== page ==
An abundance of evidence suggests that K–12 Black Indigenous People of Color (BIPOC) students experience disparities in school-based mental health services and negative school-based outcomes due to racism, discrimination, and biases. Such experiences have deleterious impact on their mental health, academic functioning, and other pre- and post-matriculation outcomes. These dynamics can lead to poor academic functioning and adverse mental health outcomes which can include depression, anxiety, toxic stress, decreased self-worth and self-esteem, and psychological maladjustment. School-Based Mental Health (SBMH) providers that are trained to be culturally responsive are uniquely situated to mitigate these negative events and ensure that BIPOC students have more positive outcomes and gain greater access to mental health services. They can do this by advocating for their needs, conducting culturally appropriate treatment, and providing recommendations to other school stakeholders about being culturally responsive. School-based mental health providers must receive proper training to be culturally responsive and facilitate appropriate and affirming support for this population. Based on a culturally responsive framework and theoretical foundations from Bronfenbrenner’s Socioecological Theory and Social Justice Theory, this manual recommends training SBMH providers to use a robust school-based culturally responsive mental health training program called the WE program that encompasses three main areas. Area one, “Pre-Work,” area two a “16-session culturally therapeutic model” based on CBT and Strength-based approaches, and area three “culturally responsive systemic school recommendations.” All three areas are designed to promote improvement to BIPOC students’ mental health and decrease their K–12 pre- and post-matriculation negative outcomes.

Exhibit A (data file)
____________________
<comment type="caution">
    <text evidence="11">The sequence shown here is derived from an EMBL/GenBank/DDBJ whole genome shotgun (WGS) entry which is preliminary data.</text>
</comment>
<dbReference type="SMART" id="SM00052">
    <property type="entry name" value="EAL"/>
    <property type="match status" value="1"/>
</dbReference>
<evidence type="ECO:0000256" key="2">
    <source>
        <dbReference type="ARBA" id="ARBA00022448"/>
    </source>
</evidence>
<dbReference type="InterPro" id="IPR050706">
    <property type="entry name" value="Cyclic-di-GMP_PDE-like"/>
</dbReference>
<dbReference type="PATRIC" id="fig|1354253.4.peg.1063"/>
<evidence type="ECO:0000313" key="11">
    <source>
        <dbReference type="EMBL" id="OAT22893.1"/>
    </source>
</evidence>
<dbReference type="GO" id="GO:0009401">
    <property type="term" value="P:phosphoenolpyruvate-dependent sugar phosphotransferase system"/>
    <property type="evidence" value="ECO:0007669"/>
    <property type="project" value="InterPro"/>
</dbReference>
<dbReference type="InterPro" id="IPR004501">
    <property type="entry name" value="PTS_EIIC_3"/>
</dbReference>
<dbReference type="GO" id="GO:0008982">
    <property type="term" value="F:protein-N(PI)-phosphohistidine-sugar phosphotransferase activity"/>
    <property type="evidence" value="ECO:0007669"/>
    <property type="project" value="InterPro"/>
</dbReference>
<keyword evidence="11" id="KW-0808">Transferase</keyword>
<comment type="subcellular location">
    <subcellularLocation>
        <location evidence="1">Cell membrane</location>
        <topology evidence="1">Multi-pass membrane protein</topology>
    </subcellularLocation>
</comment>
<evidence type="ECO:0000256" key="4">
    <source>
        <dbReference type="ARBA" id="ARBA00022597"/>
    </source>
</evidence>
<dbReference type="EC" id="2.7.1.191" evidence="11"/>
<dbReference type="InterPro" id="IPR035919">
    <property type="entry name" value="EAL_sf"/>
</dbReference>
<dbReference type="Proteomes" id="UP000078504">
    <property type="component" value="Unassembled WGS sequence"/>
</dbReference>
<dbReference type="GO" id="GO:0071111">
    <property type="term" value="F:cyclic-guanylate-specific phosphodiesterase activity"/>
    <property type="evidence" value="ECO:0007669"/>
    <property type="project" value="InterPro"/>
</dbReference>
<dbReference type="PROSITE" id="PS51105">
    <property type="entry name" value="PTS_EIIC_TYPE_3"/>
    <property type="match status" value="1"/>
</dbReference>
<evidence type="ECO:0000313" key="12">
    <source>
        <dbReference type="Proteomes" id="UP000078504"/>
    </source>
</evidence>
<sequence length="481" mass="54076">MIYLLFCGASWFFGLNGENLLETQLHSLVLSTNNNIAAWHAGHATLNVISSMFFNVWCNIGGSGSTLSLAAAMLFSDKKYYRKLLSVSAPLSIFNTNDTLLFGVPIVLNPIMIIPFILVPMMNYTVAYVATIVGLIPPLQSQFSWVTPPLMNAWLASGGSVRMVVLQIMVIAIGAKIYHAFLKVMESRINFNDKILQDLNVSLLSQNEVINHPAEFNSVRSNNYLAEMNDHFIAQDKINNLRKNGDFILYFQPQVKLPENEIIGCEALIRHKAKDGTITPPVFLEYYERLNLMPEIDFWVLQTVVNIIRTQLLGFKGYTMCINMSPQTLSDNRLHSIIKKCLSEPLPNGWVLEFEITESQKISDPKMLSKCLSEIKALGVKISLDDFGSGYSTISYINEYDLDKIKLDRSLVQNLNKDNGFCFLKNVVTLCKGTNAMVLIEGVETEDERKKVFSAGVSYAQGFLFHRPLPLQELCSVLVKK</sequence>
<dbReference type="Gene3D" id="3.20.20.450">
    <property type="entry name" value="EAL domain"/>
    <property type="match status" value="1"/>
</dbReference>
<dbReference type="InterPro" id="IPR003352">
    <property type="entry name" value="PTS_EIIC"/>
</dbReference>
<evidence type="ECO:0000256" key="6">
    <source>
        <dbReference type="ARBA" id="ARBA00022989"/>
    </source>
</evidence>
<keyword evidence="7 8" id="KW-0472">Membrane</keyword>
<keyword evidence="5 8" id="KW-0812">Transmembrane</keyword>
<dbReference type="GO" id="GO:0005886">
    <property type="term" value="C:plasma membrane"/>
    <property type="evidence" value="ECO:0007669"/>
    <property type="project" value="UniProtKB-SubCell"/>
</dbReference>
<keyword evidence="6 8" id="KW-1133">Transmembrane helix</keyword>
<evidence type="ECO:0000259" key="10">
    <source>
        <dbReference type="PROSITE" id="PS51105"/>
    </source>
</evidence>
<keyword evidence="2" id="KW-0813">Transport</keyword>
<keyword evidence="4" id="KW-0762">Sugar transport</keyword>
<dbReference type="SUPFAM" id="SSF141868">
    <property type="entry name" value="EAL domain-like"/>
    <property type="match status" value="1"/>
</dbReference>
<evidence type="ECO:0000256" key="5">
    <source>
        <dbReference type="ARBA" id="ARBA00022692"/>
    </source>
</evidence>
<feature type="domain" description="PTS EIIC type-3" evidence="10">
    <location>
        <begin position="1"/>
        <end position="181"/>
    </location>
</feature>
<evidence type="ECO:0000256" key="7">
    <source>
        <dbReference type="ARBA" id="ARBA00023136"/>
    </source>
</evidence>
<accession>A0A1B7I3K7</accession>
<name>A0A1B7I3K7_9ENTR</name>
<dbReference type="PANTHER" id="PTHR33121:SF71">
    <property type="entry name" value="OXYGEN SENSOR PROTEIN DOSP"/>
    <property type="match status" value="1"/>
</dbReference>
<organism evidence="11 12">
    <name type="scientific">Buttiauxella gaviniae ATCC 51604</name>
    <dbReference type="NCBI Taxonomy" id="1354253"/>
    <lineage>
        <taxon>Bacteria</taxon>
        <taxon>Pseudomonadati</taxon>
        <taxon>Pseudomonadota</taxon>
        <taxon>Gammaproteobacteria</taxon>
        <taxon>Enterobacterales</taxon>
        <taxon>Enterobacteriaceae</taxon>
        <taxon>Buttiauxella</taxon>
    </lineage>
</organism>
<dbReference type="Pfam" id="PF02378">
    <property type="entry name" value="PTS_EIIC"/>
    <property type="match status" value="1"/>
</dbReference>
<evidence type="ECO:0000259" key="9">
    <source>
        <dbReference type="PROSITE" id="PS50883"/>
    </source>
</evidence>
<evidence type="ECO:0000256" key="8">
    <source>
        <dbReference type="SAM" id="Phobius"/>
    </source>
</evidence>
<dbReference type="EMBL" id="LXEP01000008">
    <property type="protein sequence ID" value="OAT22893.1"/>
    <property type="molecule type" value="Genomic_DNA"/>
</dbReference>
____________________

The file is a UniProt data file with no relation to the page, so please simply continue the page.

LLU Discipline

Marital and Family Therapy


Counseling and Family Sciences


School of Behavioral Health

First Advisor

Heather Beeson

Second Advisor

Nichola Seaton Ribadu

Third Advisor

Camille Salters

Degree Name

Doctor of Marital and Family Therapy (DMFT)

Year Degree Awarded


Date (Title Page)




Library of Congress/MESH Subject Headings

School-based mental health services; Bias; Indigenous Peoples; Black or African American; Students


Doctoral Project

Page Count

xiii, 292

Digital Format


Digital Publisher

Loma Linda University Libraries

Usage Rights

This title appears here courtesy of the author, who has granted Loma Linda University a limited, non-exclusive right to make this publication available to the public. The author retains all other copyrights.


Loma Linda University Electronic Theses and Dissertations

Collection Website



Loma Linda University. Del E. Webb Memorial Library. University Archives